I dig it. I’ve never been a fan of the headlights on these, but that 3.0L sure is sweet…

  • avatar

    I’m a big fan of the 944 and 968, they are great cars although they come with your typical German-engineered problems.

    911s are neat cars, but highly irrational and not indicative of the best that Porsche can build. I’ll never understand why the fanboys hobble the company.

  • avatar

    968s are considered one of the all-time great driver’s cars in Europe, and really should be here. Here they were ungodly expensive at the time – just under $90k in today’s dollars. Right now a good 968 will sell for above an average 996, which is about as it should be.

    This car is more than “rebuilt,” as it’s got a turbo setup that goes beyond the stock (and not at all slow!) 968 Turbo S setup. With any increase at all in boost it’s likely a car that gets down into a low-four or even high-3 second 0-60 time and a 12-second quarter mile. 400 horsepower is easy to get from one of these motors when it’s running the 16v head and the turbo.

    The suspension ride height is also not stock – these cars have a lot of aftermarket suspension options and it would be interesting to hear what the good Doctor has put on.

    • 0 avatar
      bumpy ii

      Yeah, this is more of a resto-mod, but that’s okay. The 968 is probably what I’d get if I were in a mood to buy a Porsche, but the problem in the US is that there are easily a dozen other budget-friendly alternatives that provide the same or better driving experience.

  • avatar
    Felis Concolor

    Mister Singer, congratulations on your outstanding push feed Porsche restomod.

  • avatar

    My dad had a convertible one of these he picked up around 2000 when I was in high school and held onto for several years. It was a really fun car and great to drive to Prom in, and aside from the extra torque, really reminds me of my AP2 S2000 in its overall character. Overall it was fairly reliable, though it wasn’t without some random failures over the years. It is a shame Porsche stopped making them.

    It wasn’t without its little German idiosynchacies though, the biggest being the operation of the convertible top. Instead of having easily accessible latches, you had a strange allen-type key that you had to insert into holes on the corner of the windshield frame and turn from Auf to Zu (they didn’t bother to make English language labels for Open and Closed), and getting the key in the lock mechanism was a challenge in and of itself.

    The shifter throw was a little bit long, and I’ve never been a fan of 4-spoke steering wheels, but otherwiste it was an outstanding car. It had a much better feel to me than any of the first generation Boxsters I’ve ever driven.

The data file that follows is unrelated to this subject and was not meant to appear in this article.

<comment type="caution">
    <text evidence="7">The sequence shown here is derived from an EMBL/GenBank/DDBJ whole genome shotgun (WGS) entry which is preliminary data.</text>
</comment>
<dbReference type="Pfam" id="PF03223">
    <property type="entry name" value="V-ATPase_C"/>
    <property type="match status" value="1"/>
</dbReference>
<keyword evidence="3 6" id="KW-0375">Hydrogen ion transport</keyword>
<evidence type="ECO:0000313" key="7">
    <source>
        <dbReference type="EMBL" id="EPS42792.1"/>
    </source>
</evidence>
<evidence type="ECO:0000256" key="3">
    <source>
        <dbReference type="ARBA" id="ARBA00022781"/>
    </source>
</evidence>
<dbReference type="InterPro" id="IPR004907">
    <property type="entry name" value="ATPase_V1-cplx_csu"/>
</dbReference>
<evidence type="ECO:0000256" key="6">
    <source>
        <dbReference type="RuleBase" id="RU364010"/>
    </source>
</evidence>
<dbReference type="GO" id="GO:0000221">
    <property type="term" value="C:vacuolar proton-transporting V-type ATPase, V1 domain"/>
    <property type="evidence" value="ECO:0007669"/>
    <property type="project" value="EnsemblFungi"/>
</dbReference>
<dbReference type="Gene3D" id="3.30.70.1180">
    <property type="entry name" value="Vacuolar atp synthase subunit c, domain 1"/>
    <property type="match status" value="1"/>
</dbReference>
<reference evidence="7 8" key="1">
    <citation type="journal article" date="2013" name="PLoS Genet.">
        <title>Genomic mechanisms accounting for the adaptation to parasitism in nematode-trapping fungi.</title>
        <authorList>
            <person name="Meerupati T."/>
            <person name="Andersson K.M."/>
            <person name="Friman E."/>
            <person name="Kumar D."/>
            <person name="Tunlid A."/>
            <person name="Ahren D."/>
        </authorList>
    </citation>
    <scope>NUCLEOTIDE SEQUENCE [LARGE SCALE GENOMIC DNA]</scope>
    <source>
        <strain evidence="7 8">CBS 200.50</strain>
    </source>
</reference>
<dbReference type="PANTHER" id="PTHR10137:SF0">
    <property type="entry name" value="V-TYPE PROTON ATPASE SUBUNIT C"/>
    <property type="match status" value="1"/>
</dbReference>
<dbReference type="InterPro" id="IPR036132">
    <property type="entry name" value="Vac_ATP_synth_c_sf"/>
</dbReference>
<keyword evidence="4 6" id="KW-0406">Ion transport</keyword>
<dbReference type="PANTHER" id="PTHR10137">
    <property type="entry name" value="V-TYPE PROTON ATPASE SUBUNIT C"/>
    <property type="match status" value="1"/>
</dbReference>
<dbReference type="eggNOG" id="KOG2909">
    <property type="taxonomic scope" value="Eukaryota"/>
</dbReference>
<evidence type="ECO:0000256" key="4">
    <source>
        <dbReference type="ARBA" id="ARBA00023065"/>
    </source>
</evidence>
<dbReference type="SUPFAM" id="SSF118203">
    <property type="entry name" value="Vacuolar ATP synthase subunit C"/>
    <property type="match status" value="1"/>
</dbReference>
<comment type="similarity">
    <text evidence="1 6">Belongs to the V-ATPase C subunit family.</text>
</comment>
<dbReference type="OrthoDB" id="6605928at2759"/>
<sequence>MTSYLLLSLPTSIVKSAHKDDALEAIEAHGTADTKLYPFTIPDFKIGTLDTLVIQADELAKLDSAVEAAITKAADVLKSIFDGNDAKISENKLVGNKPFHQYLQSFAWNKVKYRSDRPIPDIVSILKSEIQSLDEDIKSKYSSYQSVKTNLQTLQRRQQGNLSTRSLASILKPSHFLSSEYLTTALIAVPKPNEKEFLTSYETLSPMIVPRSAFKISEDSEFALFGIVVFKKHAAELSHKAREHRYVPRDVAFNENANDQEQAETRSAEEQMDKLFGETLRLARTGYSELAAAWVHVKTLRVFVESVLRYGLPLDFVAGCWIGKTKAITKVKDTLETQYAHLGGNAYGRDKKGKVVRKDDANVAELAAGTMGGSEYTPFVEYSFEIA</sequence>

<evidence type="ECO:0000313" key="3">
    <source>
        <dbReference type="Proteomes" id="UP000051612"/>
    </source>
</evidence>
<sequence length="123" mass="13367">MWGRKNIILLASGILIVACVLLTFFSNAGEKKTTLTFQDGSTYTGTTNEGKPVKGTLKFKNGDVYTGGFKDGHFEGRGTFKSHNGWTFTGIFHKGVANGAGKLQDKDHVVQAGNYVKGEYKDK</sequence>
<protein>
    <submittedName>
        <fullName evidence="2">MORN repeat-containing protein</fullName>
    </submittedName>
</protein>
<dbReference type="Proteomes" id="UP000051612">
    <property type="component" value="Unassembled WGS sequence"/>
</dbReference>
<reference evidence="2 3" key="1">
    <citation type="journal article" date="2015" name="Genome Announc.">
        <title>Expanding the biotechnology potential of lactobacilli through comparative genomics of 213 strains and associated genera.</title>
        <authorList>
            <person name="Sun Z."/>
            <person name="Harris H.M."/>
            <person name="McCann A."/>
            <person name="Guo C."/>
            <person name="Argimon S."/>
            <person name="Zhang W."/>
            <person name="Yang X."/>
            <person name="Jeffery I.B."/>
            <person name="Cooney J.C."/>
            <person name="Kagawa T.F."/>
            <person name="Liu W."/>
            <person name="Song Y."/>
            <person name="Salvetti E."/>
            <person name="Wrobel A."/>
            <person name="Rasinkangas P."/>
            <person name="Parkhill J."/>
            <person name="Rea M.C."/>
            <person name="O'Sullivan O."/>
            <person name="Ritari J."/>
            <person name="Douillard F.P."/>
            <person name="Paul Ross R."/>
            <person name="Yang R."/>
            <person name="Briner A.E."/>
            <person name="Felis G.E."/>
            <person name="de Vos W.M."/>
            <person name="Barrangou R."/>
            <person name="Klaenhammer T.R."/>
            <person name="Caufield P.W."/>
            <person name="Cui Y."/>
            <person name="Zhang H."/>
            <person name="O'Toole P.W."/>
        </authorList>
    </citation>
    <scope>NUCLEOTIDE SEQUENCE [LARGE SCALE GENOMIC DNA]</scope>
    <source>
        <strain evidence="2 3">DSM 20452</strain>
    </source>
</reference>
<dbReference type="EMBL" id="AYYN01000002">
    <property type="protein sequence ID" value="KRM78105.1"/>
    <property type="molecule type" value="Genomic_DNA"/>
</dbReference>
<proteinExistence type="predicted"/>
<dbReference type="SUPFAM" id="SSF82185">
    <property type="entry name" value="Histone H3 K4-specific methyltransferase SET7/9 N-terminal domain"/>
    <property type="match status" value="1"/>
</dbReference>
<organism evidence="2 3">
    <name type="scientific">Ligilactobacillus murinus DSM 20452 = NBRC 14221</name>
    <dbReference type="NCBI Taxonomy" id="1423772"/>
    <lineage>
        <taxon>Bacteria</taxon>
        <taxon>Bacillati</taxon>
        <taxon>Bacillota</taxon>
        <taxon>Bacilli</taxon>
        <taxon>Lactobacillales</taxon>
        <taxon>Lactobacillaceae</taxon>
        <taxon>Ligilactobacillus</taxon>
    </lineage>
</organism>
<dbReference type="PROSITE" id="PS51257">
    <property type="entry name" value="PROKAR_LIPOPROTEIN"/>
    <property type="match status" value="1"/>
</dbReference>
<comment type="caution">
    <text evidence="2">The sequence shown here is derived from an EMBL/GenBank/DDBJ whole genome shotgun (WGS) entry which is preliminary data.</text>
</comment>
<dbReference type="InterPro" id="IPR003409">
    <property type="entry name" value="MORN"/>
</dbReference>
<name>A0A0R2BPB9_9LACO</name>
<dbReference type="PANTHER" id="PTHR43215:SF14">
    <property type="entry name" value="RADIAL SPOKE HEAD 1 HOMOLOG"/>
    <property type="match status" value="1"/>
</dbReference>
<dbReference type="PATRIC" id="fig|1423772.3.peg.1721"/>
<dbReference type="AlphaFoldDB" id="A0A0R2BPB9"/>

• avatar

    Screw the car, I want to know more about knees!

  • avatar

    To split a hair, the 928 shares the front-mid engine rear transaxle layout of the 924, as the 924 came first. Since the 968 is a direct descendent of the 924, it really shares nothing but some styling queues with it’s big brother the 928.

    Lovely cars when they are right, but my goodness they cost the Earth to put right. BTDT, lost the t-shirt. These cars (the Porsche engine versions anyway) are just as expensive to maintain and restore than an air-cooled 911. Cost of entry is a lot lower though.

    • 0 avatar

      “These cars (the Porsche engine versions anyway) are just as expensive to maintain and restore than an air-cooled 911. Cost of entry is a lot lower though.”

      That’s the kicker, here. Lots of folks seem to get into a 924, 944, 968 as a “poor man’s Porsche” only to find out that it’s not. As a result, they end up really abused and then back on the market for even less with an even larger bill to get them “right” again.

      • 0 avatar

        You better believe it. The single biggest killer of these cars is and has been the timing belt service. To do it correctly costs from $1500-2000+ every 30-40K miles or 4 years. And to set the tension correctly, you really are supposed to have a very expensive Porsche tool. No problem for the first owners, maybe not too much of a problem for the second owner, but the 3rd, 4th, 5th… Once they became $5-10K used cars this is what killed an awful lot of them. If you have Joe’s garage that doesn’t know water cooled Porsches do it, they may well do more harm than good.

        I had a 924S for a while that was a nice, original, unmolested 60K car, but it had sat in a garage in FL for a LONG time. It was going to cost a fortune in money and time to get right – all the rubber needed replacing. I have the money, but not the time so I moved it along. But it was a LOVELY car to drive. So balanced, and just a really nice ride/handling mix. Great steering. Just enough go. I’d like another one someday, but someone else needs to do the work. In hindsight I should have just paid to have mine done and not bought my Abarth, but oh well.

  • avatar

    The ortho surgeon who repaired my hip told me this joke:

    What’s the difference between an orthopedic surgeon and a carpenter? A carpenter knows more than one antibiotic.

    Good guy and a hell of a surgeon.